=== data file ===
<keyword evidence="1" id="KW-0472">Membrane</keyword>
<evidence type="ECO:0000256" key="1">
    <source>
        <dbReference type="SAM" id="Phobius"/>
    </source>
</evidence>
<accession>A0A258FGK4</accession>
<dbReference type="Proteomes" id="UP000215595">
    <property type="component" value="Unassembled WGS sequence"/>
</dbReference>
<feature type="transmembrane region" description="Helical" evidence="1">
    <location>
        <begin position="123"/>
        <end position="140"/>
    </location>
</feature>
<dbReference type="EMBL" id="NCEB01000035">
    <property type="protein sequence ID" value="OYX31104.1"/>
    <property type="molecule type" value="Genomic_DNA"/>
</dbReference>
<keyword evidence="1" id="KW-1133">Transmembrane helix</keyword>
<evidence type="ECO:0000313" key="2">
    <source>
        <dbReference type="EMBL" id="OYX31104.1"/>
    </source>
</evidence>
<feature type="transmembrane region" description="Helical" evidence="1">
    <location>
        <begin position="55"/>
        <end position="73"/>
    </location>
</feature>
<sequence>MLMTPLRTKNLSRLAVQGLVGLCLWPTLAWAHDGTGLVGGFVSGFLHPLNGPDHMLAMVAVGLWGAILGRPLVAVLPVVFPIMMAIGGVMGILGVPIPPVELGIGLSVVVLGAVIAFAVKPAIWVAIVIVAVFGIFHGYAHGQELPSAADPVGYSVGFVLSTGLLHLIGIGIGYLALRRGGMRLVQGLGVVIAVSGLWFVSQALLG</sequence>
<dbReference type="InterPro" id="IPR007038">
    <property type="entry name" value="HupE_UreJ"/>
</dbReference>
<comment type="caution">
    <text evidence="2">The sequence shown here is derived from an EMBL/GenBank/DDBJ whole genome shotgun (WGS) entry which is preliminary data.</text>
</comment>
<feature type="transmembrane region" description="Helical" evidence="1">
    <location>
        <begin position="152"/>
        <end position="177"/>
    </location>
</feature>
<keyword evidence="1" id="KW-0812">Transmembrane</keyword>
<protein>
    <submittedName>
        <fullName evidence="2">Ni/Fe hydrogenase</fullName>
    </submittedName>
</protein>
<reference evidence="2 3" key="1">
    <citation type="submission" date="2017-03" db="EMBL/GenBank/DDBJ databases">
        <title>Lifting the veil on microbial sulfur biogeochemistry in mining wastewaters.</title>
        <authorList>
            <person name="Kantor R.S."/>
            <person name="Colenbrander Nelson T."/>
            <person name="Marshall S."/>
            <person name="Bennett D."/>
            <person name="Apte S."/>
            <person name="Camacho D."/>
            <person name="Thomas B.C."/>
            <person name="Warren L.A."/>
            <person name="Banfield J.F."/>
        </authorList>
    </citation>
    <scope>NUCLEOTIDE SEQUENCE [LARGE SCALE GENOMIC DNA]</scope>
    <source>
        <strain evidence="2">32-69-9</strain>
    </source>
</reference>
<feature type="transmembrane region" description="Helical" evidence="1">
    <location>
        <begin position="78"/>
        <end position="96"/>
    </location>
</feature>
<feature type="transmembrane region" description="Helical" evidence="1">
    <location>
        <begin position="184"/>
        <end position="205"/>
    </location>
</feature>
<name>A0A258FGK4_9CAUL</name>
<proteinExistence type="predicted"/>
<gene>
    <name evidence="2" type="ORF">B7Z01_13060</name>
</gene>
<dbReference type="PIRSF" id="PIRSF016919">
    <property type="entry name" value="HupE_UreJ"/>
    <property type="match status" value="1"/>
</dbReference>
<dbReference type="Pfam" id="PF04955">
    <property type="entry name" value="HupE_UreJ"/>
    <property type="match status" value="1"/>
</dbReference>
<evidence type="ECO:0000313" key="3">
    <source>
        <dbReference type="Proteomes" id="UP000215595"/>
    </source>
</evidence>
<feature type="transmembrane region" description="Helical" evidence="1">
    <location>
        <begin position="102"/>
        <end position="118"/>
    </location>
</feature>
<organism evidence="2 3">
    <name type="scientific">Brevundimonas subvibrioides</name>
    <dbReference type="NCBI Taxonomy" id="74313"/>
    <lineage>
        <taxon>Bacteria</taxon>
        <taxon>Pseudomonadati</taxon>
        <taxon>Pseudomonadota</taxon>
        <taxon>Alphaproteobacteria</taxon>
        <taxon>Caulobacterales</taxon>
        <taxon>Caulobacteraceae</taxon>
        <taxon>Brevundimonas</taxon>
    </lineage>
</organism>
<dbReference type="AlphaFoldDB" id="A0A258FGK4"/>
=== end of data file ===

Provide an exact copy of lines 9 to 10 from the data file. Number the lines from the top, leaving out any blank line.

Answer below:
    <property type="component" value="Unassembled WGS sequence"/>
</dbReference>